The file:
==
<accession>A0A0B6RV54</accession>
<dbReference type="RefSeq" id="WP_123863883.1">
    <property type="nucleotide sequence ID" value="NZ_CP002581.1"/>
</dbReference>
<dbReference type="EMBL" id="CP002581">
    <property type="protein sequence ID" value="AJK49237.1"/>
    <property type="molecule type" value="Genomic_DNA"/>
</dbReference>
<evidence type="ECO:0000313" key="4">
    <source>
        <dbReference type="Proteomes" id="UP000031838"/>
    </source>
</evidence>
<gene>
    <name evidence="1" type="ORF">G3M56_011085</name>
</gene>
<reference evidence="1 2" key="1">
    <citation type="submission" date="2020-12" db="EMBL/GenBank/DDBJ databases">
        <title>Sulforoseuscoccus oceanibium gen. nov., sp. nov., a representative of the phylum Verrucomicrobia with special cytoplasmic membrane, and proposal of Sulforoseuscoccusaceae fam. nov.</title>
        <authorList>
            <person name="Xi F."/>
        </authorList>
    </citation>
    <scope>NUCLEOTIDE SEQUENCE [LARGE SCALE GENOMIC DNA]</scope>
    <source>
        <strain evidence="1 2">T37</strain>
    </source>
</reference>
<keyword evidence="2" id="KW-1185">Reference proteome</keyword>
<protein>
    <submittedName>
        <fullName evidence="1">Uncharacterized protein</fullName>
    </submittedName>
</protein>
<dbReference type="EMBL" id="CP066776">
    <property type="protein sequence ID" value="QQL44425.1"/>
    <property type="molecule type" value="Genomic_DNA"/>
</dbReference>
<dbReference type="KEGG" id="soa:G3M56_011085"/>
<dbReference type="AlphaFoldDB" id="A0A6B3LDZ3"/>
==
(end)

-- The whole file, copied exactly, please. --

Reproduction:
<accession>A0A0B6RV54</accession>
<dbReference type="RefSeq" id="WP_123863883.1">
    <property type="nucleotide sequence ID" value="NZ_CP002581.1"/>
</dbReference>
<dbReference type="EMBL" id="CP002581">
    <property type="protein sequence ID" value="AJK49237.1"/>
    <property type="molecule type" value="Genomic_DNA"/>
</dbReference>
<evidence type="ECO:0000313" key="4">
    <source>
        <dbReference type="Proteomes" id="UP000031838"/>
    </source>
</evidence>
<gene>
    <name evidence="1" type="ORF">G3M56_011085</name>
</gene>
<reference evidence="1 2" key="1">
    <citation type="submission" date="2020-12" db="EMBL/GenBank/DDBJ databases">
        <title>Sulforoseuscoccus oceanibium gen. nov., sp. nov., a representative of the phylum Verrucomicrobia with special cytoplasmic membrane, and proposal of Sulforoseuscoccusaceae fam. nov.</title>
        <authorList>
            <person name="Xi F."/>
        </authorList>
    </citation>
    <scope>NUCLEOTIDE SEQUENCE [LARGE SCALE GENOMIC DNA]</scope>
    <source>
        <strain evidence="1 2">T37</strain>
    </source>
</reference>
<keyword evidence="2" id="KW-1185">Reference proteome</keyword>
<protein>
    <submittedName>
        <fullName evidence="1">Uncharacterized protein</fullName>
    </submittedName>
</protein>
<dbReference type="EMBL" id="CP066776">
    <property type="protein sequence ID" value="QQL44425.1"/>
    <property type="molecule type" value="Genomic_DNA"/>
</dbReference>
<dbReference type="KEGG" id="soa:G3M56_011085"/>
<dbReference type="AlphaFoldDB" id="A0A6B3LDZ3"/>